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The BBC's Robert Parsons reports from Kiev
"A more reform minded government has begun to target some of the more glaring problems
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The BBC's Rob Parsons in Kiev
"For Mr Kuchma it is a very welcome distraction indeed"
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Monday, 12 February, 2001, 16:46 GMT
Kuchma wins Russia's support
Protesters with placard reading
Protesters wanted Mr Putin to cancel his visit to Ukraine
The Russian and Ukrainian presidents have signed a deal re-linking their countries electricity grids - a move which could bring Ukraine lower energy costs.

The visit has been seen as a show of support by the Russian President, Vladimir Putin, for his beleaguered Ukrainian counterpart, Leonid Kuchma.

Leonid Kuchma
Mr Kuchma has resisted demands to resign
Mr Kuchma is coming under increasing pressure to resign over his alleged involvement in last year's killing of a journalist, Georgiy Gongadze, who specialised in writing about corruption in high places.

Flying into the eastern city of Dnipropetrovsk, Mr Putin said: "Regardless of the complex political situation, we will work with the president elected by the Ukrainian people."

The BBC's Robert Parsons in Kiev says it is a measure of the importance Russia attaches to its relationship with Ukraine that Monday's meeting was the eighth between the two leaders since Mr Putin came to power a year ago.

We love Russia! If we stay together everything will be fine!

Workers at the Yuzhmash missile factory
He says Mr Putin must realise that Russia has an opportunity now to draw Ukraine back into its fold.

At their last meeting, in December, the two leaders signed a schedule for Ukraine to repay its gas debts of between $1.4bn and $2bn.

After Monday's meeting Mr Kuchma described the deal on electricity as a "colossal step".

The two leaders also signed a deal on destroying leftover booster rockets from Soviet-era nuclear missiles.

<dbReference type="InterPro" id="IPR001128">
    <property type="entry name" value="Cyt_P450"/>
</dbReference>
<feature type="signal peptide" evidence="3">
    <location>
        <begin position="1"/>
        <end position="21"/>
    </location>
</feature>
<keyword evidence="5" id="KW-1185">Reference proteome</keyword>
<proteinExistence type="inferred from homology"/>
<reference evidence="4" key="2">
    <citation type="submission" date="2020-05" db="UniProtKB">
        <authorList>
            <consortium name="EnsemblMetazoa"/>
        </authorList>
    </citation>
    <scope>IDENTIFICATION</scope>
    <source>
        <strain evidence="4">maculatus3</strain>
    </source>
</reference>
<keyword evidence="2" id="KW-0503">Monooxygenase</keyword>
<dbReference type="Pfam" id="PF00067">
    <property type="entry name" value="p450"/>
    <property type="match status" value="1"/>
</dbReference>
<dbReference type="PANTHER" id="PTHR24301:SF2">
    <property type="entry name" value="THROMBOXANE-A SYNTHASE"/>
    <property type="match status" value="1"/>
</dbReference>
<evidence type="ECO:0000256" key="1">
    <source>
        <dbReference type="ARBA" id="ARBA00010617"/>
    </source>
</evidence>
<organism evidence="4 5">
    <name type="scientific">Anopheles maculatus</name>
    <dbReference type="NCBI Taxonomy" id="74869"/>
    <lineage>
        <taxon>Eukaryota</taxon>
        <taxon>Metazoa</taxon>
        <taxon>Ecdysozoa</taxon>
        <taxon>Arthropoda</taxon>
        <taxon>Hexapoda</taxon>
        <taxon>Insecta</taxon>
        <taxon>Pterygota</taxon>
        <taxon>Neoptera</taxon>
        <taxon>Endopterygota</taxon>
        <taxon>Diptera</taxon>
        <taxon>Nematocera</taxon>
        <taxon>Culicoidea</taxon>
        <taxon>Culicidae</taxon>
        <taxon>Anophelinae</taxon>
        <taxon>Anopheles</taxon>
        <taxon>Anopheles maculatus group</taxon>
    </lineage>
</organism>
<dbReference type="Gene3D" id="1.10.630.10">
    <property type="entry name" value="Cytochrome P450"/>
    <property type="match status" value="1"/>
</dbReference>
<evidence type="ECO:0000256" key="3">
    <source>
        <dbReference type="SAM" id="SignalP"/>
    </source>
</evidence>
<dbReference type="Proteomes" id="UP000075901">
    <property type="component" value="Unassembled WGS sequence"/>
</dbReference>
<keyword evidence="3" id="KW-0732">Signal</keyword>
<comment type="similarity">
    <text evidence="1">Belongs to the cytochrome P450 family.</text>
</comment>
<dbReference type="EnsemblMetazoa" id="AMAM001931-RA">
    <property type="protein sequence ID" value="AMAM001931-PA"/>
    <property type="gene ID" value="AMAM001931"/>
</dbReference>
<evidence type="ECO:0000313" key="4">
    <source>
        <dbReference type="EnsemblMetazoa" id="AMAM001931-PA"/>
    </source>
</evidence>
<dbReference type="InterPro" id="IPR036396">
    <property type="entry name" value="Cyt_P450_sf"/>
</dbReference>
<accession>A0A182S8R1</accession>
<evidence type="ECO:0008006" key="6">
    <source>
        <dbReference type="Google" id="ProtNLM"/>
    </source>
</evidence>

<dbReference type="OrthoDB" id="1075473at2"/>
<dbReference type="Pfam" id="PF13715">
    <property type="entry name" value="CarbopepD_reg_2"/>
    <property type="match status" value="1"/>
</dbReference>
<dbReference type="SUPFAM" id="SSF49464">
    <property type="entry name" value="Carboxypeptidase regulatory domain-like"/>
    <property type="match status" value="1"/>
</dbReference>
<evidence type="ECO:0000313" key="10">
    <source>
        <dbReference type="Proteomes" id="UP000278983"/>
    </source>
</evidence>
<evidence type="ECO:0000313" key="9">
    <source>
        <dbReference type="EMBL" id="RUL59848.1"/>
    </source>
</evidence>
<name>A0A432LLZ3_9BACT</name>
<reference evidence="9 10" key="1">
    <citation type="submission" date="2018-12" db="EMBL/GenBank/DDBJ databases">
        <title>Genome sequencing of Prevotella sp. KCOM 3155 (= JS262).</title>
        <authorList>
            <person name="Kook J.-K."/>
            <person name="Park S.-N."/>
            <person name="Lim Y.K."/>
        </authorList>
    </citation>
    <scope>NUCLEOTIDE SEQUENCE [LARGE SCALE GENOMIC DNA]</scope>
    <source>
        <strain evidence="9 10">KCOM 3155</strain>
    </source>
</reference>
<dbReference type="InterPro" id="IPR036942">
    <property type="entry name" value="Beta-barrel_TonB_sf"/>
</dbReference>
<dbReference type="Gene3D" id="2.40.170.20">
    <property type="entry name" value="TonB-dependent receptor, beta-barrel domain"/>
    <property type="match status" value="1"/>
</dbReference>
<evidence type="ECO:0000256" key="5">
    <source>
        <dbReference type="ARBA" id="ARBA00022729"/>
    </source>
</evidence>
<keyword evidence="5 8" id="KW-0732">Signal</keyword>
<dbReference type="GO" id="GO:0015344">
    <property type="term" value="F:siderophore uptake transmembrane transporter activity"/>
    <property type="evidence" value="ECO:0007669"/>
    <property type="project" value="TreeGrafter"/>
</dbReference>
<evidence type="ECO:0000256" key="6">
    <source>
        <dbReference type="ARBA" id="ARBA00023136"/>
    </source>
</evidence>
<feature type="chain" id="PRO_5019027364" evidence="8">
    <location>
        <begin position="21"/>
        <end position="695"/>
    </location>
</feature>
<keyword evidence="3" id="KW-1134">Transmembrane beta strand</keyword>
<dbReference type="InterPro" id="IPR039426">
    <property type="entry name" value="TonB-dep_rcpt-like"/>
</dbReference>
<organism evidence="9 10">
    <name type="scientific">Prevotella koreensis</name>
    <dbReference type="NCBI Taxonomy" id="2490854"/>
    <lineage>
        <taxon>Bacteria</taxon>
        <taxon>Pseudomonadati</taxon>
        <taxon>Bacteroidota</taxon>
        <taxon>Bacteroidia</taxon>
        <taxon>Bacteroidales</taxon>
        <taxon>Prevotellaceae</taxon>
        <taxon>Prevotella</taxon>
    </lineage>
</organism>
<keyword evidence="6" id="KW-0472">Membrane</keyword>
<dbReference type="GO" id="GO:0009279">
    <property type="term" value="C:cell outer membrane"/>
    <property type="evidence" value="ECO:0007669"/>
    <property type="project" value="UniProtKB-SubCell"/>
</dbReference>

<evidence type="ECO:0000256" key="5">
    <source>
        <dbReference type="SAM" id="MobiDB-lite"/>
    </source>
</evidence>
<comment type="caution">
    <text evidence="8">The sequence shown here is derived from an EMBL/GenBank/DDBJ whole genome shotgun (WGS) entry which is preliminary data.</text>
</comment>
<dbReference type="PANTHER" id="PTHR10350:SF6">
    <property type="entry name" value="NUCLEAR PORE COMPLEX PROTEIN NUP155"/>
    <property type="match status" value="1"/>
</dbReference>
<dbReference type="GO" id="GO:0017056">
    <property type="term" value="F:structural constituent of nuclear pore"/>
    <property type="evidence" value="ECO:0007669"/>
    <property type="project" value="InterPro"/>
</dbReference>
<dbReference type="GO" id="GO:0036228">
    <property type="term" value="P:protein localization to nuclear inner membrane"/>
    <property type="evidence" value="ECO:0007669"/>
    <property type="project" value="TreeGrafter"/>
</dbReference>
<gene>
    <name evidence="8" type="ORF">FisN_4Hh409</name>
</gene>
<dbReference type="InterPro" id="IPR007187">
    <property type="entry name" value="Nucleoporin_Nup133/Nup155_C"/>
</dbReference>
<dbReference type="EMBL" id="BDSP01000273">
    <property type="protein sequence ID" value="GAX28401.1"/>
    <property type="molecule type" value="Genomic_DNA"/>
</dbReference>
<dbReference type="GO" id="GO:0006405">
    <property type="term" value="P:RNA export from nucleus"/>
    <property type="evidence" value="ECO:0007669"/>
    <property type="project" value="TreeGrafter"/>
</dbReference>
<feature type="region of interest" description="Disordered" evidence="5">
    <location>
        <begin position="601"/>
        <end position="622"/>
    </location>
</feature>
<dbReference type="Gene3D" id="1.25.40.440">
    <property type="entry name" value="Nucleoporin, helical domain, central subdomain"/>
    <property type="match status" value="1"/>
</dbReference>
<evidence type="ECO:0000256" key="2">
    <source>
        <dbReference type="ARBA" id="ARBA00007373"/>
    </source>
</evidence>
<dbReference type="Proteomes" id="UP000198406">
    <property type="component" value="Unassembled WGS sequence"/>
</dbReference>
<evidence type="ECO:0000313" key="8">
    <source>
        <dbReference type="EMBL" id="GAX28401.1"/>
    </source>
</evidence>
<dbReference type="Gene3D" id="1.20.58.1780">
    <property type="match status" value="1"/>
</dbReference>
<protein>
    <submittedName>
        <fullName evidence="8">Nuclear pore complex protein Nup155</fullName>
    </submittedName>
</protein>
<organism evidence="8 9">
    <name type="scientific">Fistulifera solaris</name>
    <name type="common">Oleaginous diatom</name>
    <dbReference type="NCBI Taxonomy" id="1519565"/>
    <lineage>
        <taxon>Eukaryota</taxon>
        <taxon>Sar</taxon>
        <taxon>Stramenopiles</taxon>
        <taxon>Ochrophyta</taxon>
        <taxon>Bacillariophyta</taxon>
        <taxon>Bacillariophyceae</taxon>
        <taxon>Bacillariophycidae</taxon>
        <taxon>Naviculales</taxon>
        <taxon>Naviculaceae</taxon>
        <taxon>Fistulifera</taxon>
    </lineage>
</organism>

Gongadze crisis
16 September: Gongadze disappears
2 November: Headless body found
28 November: Kuchma tapes made public
10 January 2001: Body identified by DNA tests
6 February: Demonstrations escalate
10 February: Kuchma sacks head bodyguard and security chief
As they walked past rockets and spacecraft at the Yuzhmash missile factory workers shouled out: "We love Russia! If we stay together everything will be fine!"

Mr Putin answered: "We have come exactly for that and reached important agreements."

As they met, demonstrators in Kiev were staging their third mass protest in a week, calling for Mr Kuchma's resignation.

The Ukraine Without Kuchma movement, which is organising opposition to the president, says Mr Kuchma's voice can be heard on a tape saying he wants to be rid of Mr Gongadze.

Mr Kuchma has acknowledged that it is his voice on the tape, which was obtained when his office was bugged by a bodyguard, but claims that it has been edited to change what he said.

On Saturday, Mr Kuchma sacked the head of the security service, Leonid Derkach, and the chief of the presidential bodyguard, Volodymyr Shepel.

Though the Ukrainian economy grew last year, opposition to Mr Kuchma is fuelled by poor living conditions resulting from a decade of economic decline.

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See also:

11 Feb 01 | Europe
Analysis: Kuchma under pressure
12 Feb 01 | Europe
Ukraine crisis timeline
10 Jan 01 | Europe
Headless journalist 'identified'
29 Nov 00 | Media reports
Death, lies and audiotape - Ukraine-style
19 Sep 00 | Media reports
Outspoken Ukraine journalist missing
15 Jan 01 | Country profiles
Country profile: Ukraine
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